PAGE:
Peer into the post-incident toolkit of many a self respecting Incident Manager and you’ll undoubtedly find a collection of Root Cause Analysis (RCA) tools. You’ll likely find fishbone diagrams, fault trees and an assortment of “whys” (which by convention tend to come in sets of 5). Such tools are wielded in pursuit of the root cause, which lurks hidden beneath more proximate causes, offering the tantalising promise of long term, systemic fixes rather than shallow “sticking plaster” remedies.

Root cause analysis is hungry business however, and there’s nothing better for one’s post RCA recovery than a cheese sandwich. I personally favour Emmental, but any cheese with holes in it will do. Such moments of dairy and carb fuelled downtime offer a satisfying opportunity to ponder the Swiss Cheese Model of Accident Causation.

The Swiss Cheese Model, coined by Psychology Professor James T Reason imagines systems and their defences as multiple slices of swiss cheese, stacked on top of each other. Each slice contains holes, representing risks, vulnerabilities or flaws, but for a threat (accidental or intentional) to pass through all the layers and endanger the system as a whole, the holes in each layer need to line up. Most holes in one layer will lay on top of a solid, cheesy barrier, protecting the system from failure.

swiss cheese

Each layer has holes, but it’s unlikely anything’s going to get through this stack…


The model serves as an appetising reminder that catastrophe requires multiple failures – single point failures are not enough. Even if an incident appears on the surface to be caused by a single point failure e.g., a hardware failure or ‘human error’, it’s rare that such events are the single, solitary ‘cause’ in a system that is impervious in every other aspect. What led the hardware failure to result in an outage? What system properties led to the human error?

Of course this is the precise purpose of root cause analysis: to peer beyond proximate causes the find the fundamental ‘root’ of the problem. The issue with this tends to be twofold : –

  1. Root cause analysis efforts seldom go deep enough.

  2. There is rarely, if ever, a single root. Rather, there are multiple contributing factors.

A Swiss cheese metaphor is useful here too. Imagine a typical triangular wedge of cheese. It has a sharp end, and a blunt end. The sharp end represents the events leading directly to the incident (that hardware failure again). Such events in pathological or bureaucratic organisations typically receive a painful poke from the bony finger of blame. The blunt end on the other hand represents system attributes such as culture, policies, procedures, resources, constraints. Examples include management style, hiring policies, training, performance management, salaries, working hours, pressure etc. Events at the sharp end emerge from the conditions at the blunt end. It’s also worth noting that events at the sharp end feed back into attributes at the blunt end, sometimes quickly (knee-jerk management actions) and sometimes more slowly.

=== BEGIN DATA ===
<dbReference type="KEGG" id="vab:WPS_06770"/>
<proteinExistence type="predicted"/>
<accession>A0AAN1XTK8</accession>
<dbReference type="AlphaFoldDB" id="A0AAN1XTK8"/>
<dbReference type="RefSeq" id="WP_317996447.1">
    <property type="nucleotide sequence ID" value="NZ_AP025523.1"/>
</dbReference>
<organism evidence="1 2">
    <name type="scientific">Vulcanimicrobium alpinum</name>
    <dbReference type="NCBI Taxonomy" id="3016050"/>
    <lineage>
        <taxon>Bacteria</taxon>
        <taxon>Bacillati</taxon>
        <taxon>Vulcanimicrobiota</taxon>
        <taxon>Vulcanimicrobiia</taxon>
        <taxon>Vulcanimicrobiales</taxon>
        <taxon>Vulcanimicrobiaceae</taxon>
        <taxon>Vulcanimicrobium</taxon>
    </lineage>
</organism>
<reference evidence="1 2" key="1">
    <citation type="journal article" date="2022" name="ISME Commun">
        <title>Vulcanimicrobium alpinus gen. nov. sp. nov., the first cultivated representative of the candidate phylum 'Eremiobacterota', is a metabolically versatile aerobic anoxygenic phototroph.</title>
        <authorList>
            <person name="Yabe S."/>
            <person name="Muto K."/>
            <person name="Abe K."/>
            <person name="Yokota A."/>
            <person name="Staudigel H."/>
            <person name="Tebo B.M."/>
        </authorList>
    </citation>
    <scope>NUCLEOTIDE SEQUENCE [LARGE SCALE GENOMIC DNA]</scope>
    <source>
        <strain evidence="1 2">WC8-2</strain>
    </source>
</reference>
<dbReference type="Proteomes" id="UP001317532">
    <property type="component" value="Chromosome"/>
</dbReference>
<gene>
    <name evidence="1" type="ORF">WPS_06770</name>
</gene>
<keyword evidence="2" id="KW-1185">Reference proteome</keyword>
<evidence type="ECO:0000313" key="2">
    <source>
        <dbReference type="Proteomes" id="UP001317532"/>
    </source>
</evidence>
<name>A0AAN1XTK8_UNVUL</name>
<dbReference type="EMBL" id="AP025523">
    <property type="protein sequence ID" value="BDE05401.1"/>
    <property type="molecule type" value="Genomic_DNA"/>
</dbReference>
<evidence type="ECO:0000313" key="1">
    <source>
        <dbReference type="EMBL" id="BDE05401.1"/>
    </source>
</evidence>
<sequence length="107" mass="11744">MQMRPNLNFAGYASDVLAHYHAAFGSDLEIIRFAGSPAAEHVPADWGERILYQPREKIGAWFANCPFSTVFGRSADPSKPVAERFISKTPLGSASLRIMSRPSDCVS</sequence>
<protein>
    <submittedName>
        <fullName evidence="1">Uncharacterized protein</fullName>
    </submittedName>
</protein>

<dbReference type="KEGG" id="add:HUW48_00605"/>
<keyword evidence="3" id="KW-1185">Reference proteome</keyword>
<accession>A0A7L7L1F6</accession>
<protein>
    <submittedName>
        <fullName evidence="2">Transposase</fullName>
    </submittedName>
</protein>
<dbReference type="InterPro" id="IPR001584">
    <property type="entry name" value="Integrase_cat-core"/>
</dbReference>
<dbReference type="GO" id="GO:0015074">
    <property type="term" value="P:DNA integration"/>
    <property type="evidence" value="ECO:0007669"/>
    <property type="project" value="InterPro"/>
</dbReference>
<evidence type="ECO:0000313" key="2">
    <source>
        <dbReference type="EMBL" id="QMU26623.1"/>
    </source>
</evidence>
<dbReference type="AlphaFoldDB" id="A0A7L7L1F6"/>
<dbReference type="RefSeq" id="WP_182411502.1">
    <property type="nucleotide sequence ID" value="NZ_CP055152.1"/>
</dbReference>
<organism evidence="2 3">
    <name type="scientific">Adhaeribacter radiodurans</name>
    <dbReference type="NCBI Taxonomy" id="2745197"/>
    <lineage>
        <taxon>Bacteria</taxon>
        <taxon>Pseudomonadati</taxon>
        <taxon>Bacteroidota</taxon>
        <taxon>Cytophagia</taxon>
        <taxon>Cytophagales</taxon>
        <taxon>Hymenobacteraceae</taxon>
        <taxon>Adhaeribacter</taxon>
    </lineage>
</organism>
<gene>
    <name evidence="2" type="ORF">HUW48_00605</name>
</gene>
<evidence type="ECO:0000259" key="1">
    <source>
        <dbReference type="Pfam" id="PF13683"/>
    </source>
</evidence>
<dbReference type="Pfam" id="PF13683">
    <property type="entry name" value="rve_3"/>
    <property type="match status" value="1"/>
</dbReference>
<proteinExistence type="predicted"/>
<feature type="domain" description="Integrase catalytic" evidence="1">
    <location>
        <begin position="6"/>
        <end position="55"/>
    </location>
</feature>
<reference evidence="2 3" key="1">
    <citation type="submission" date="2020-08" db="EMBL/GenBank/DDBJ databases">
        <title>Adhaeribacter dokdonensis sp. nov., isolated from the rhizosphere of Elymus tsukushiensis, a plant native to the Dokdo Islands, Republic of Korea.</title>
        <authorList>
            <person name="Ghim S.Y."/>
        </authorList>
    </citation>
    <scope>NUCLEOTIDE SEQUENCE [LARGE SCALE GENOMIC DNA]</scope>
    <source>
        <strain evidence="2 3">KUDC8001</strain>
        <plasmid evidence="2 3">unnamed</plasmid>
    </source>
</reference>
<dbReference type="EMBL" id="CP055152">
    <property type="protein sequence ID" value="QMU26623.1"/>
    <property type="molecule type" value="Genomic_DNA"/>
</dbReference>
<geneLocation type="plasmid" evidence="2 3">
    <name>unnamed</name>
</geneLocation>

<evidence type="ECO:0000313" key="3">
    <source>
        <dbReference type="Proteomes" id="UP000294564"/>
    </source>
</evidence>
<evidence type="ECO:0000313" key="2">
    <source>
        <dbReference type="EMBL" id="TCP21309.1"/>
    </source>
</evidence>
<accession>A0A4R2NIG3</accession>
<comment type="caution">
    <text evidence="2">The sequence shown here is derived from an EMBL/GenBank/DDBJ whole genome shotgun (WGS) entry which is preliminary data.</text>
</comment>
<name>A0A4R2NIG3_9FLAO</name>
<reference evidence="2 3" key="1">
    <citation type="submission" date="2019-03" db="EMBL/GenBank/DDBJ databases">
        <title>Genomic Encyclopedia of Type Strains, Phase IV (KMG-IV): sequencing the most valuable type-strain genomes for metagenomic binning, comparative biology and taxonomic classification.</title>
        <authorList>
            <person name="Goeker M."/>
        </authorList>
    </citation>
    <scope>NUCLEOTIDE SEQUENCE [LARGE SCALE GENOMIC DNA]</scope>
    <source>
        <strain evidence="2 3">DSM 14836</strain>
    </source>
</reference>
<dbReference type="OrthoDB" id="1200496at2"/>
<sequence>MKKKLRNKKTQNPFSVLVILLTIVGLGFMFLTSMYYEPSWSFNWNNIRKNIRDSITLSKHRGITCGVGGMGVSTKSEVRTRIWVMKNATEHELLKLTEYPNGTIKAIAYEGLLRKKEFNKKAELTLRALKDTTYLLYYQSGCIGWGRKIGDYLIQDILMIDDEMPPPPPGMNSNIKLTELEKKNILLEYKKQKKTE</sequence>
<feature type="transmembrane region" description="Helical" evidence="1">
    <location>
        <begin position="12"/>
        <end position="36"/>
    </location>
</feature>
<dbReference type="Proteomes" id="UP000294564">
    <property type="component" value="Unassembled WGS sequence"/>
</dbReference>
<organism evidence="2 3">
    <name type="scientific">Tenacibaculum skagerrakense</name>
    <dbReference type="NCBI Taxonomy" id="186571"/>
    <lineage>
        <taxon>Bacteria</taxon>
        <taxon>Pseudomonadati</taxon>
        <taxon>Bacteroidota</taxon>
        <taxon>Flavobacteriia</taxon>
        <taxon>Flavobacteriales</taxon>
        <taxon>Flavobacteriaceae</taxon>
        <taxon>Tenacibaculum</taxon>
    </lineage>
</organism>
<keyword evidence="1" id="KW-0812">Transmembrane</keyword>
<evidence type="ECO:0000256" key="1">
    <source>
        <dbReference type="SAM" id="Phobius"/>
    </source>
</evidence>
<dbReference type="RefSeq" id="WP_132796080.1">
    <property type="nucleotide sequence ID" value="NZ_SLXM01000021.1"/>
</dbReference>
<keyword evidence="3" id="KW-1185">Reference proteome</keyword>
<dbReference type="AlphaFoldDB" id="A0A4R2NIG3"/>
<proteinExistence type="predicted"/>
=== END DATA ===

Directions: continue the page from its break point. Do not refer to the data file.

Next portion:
Swiss Cheese Model of Accident Causation

The sharp end and the blunt end

It’s an unfortunate reality that many root cause analysis efforts following failure, tend to stop near the sharp end (she did this, they failed to do that, process x did the other). In contrast, most efforts to understand the contributing factors of success tend to land at the blunt end (it was well managed, it was resourced well, the processes were just divine!). While this tendency says more about common motivations behind RCA than the practice itself, even when motivations are benevolent, the idea that a single cause can be found is misguided.

That’s not the say that root cause analysis should be consigned to the bin. When done effectively, RCA can surface the myriad of sharp and blunt end conditions, leading to the disposition or propensity that in turn led to the holes aligning, resulting in an outage or incident. The ‘root cause’ is not really what you’re looking for anyway. You’re looking for the contributing factors (plural), such that you can learn from events and nudge your improvement efforts in the right direction.

So the next time someone asks, “What’s the ONE THING we can do to avoid future incidents?”, maybe your answer should be, “Eat a cheese sandwich”.


This blog makes multiple citations from Dr Richard Cook’s paper How Complex Systems Fail. This very short, readable paper isn’t specifically about resilience in technology, but if you read it, you’ll notice that it may as well have been.


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